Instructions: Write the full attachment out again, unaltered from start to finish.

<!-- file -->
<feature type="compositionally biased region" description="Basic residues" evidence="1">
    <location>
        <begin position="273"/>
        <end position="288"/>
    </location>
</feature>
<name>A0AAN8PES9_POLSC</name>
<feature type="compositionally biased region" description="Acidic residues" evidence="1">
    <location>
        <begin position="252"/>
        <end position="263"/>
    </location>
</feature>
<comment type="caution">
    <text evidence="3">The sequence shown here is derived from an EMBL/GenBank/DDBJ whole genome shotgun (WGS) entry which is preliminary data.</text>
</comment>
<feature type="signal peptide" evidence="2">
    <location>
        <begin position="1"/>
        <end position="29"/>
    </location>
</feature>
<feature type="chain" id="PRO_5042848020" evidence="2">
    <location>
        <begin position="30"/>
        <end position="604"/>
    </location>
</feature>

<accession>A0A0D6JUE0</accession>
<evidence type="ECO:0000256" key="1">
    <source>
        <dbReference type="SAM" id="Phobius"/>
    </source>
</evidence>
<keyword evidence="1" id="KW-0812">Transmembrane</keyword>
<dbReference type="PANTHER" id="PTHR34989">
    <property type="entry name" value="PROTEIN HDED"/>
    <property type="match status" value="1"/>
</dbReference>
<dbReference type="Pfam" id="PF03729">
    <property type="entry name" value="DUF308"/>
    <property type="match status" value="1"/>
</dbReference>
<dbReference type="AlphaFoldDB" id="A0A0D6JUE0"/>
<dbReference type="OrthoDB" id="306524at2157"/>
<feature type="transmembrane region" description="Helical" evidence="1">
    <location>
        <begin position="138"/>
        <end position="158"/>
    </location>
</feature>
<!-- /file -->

<feature type="compositionally biased region" description="Basic residues" evidence="1">
    <location>
        <begin position="273"/>
        <end position="288"/>
    </location>
</feature>
<name>A0AAN8PES9_POLSC</name>
<feature type="compositionally biased region" description="Acidic residues" evidence="1">
    <location>
        <begin position="252"/>
        <end position="263"/>
    </location>
</feature>
<comment type="caution">
    <text evidence="3">The sequence shown here is derived from an EMBL/GenBank/DDBJ whole genome shotgun (WGS) entry which is preliminary data.</text>
</comment>
<feature type="signal peptide" evidence="2">
    <location>
        <begin position="1"/>
        <end position="29"/>
    </location>
</feature>
<feature type="chain" id="PRO_5042848020" evidence="2">
    <location>
        <begin position="30"/>
        <end position="604"/>
    </location>
</feature>

<accession>A0A0D6JUE0</accession>
<evidence type="ECO:0000256" key="1">
    <source>
        <dbReference type="SAM" id="Phobius"/>
    </source>
</evidence>
<keyword evidence="1" id="KW-0812">Transmembrane</keyword>
<dbReference type="PANTHER" id="PTHR34989">
    <property type="entry name" value="PROTEIN HDED"/>
    <property type="match status" value="1"/>
</dbReference>
<dbReference type="Pfam" id="PF03729">
    <property type="entry name" value="DUF308"/>
    <property type="match status" value="1"/>
</dbReference>
<dbReference type="AlphaFoldDB" id="A0A0D6JUE0"/>
<dbReference type="OrthoDB" id="306524at2157"/>
<feature type="transmembrane region" description="Helical" evidence="1">
    <location>
        <begin position="138"/>
        <end position="158"/>
    </location>
</feature>